Liberia is in West Africa, facing the Atlantic Ocean. The coastline is characterized by lagoons, mangrove swamps, and sandbars. Liberia is mostly flat to rolling coastal plains rising to a rolling plateau, which supports limited agriculture, with low mountains in the Northeast. The highest point is Mount Wuteve at 1,447 meters.
The climate of Liberia is tropical, hot and humid. The dry winters have hot days and cool to cold nights. The wet and cloudy summers have frequent, heavy showers. Natural hazards include the dust-laden harmattan winds that blow from the Sahara, December to March. Environmental issues include deforestation of tropical rainforest, soil erosion, loss of biodiversity, hunting of endangered species for bushmeat, pollution of coastal waters from oil residue and raw sewage, pollution of rivers from industrial run-off, and the burning and dumping of household waste.
There are 19 protected areas listed for Liberia, including 10 national parks, 2 nature reserves (Wonegizi Nature Reserve, and East Nimba Nature Reserve), 1 “multiple sustainable use reserve” (Lake Piso), 1 national forest park, and 5 wetlands of international importance. There are no UNESCO biosphere reserves in Liberia. In 2018, the Liberian Observer (Daily Observer) announced the launch of the new Grebo-Krahn National Park. According to Wikipedia, Lofa-Mano National Park is a proposed national park on the Western border of Liberia.
Although the Liberian Forestry Development Authority is a prominent point of contact for nature conservation, the Environment Protection Agency maintains a wide network throughout the country. Prominent Liberian activist Silas Siakor was featured in the 2017 documentary silasthemovie.com, for his award-winning work with the Sustainable Development Institute. Other Liberian civil society organisations with social media presence include, Liberia Chimpanzee Rescue and Society for the Conservation of Nature of Liberia. Fauna & Flora of Liberia supports the work of the Sapo Conservation Centre.
- Bong Mountain National Park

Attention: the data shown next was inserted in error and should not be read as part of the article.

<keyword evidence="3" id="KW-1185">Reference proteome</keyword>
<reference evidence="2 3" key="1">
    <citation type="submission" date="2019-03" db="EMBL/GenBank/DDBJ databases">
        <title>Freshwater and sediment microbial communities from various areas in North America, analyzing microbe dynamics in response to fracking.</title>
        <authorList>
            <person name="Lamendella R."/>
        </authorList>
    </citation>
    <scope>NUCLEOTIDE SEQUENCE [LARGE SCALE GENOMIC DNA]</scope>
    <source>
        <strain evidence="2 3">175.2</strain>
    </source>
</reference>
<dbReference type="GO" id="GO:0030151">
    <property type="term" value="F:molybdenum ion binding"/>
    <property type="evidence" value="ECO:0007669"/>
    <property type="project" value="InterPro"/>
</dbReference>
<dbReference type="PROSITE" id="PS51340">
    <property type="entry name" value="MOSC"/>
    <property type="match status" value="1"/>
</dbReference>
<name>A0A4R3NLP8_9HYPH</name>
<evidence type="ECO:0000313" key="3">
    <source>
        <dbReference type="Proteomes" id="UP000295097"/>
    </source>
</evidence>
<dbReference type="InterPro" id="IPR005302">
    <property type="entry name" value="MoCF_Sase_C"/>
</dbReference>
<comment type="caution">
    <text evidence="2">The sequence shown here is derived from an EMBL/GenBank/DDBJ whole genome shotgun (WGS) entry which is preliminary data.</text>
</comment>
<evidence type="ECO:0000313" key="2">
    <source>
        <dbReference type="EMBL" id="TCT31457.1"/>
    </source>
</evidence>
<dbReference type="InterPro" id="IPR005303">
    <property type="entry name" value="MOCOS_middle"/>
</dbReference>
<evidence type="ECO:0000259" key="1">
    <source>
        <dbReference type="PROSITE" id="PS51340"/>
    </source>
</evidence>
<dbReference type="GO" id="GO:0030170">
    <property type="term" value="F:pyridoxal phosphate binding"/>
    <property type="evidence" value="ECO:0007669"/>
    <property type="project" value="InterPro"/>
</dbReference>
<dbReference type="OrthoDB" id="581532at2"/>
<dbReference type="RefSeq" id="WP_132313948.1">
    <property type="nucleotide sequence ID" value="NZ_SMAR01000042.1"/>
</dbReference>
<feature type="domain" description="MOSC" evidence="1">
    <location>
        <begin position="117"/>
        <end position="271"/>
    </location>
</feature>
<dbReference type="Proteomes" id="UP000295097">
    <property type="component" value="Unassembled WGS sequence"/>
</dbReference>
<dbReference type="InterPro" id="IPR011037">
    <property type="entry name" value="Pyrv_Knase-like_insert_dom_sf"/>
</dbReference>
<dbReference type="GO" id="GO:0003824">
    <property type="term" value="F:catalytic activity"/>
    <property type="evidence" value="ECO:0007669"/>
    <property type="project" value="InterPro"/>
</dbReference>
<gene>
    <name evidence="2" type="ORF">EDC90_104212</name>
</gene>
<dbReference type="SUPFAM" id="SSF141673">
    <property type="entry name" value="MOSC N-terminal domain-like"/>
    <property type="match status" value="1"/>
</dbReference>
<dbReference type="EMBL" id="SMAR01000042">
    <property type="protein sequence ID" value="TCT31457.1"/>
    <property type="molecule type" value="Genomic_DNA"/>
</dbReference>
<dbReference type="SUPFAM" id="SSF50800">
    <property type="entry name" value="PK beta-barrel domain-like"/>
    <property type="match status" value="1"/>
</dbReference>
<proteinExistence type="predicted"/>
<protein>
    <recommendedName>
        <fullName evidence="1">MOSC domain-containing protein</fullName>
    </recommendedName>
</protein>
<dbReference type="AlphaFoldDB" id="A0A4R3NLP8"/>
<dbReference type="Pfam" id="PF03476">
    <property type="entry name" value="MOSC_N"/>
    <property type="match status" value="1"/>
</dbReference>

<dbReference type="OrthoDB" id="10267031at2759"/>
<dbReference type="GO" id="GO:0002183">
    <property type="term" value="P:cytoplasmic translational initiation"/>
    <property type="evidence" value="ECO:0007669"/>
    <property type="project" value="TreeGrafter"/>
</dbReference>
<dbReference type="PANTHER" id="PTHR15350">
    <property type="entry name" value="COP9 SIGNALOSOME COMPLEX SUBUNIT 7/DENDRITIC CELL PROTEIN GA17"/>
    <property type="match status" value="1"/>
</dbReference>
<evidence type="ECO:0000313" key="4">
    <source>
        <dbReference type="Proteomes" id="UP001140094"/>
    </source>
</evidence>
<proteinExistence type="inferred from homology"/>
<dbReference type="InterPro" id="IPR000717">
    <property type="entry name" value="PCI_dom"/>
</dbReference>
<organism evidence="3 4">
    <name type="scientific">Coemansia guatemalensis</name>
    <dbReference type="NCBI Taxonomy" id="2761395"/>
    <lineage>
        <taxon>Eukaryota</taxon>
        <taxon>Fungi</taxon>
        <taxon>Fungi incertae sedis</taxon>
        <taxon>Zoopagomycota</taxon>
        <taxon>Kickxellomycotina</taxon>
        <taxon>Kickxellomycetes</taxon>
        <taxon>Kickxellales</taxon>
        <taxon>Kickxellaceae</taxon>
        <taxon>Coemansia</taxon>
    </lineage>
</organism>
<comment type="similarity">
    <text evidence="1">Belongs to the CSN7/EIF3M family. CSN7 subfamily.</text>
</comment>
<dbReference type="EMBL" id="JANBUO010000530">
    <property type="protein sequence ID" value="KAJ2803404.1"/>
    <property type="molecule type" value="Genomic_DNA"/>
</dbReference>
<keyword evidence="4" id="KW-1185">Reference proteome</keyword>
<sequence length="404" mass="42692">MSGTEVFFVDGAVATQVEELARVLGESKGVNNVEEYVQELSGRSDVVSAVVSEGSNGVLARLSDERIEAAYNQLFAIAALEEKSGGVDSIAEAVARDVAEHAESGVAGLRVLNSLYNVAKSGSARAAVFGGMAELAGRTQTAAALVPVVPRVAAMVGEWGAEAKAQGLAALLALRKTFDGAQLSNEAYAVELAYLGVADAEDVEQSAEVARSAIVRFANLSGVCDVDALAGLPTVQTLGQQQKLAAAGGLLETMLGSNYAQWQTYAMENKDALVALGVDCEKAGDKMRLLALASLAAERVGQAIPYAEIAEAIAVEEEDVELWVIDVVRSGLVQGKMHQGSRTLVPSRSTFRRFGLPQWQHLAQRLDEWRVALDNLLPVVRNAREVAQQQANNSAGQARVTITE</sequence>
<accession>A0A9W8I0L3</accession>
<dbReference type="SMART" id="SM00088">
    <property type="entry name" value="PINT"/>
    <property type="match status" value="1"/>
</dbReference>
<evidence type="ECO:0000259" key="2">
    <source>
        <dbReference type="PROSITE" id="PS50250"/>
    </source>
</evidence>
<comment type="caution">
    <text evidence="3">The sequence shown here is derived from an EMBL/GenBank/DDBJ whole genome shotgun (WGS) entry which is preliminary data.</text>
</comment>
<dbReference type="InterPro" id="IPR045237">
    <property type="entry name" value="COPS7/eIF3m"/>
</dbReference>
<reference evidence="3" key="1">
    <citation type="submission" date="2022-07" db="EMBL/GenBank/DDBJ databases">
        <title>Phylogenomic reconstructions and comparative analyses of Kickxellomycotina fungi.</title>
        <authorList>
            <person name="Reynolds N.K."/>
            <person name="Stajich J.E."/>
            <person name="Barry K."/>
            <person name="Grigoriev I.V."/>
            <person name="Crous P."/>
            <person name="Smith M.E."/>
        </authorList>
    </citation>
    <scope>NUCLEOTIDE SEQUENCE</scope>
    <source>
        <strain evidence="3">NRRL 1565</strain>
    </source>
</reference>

- Cestos-Senkwehn National Park
- Foya National Park
- Gbi National Park
- Gola Forest National Park
- Grand Kru-River Gee National Park
- Kpo Mountains National Park
- Margibi Mangrove National Park
- Nimba West National Park
- Sapo National Park
More than half of the population of Liberia lives in urban areas, with approximately one-third living within an 80 kilometer radius of the capital, Monrovia. Settlement of freed slaves from the US in what is today Liberia began in 1822. By 1847, the Americo-Liberians were able to establish a republic.
Recent history is characterised by two periods of civil war, the First Liberian Civil War (1989-1997) and the Second Liberian Civil War (1999-2003). The United Nations Mission in Liberia (UNMIL) peace-keeping force established in 2003 was scheduled to withdraw in 2018.
There was a significant Ebola virus epidemic in Liberia (2014-2015), which dramatically impacted tourism in particular. The Liberian Ministry of Information Culture & Tourism (micat.gov.lr) maintains an active presence on Facebook. There is a Liberian National Museum in Monrovia. Cape Palmas is considered one of the traditional hometowns of Americo-Liberians, descendants of freed slaves from the United States.
Tentative World Heritage:
- Mount Nimba Strict Reserve (extension) (2017)
- Providence Island (2017)
- My Liberia: A Vacation Paradise – H Cooper – 2017
- An Alluring Paradise for Tourism: Cape Palmas a reference point in Liberia – SO Gaye, I Adetunde – 2016
- Community based ecotourism management practise, a panacea for sustainable rural development in Liberia – SO Oladeji – 2015
- Branding Tourism in Liberia – G Van Garderen – 2013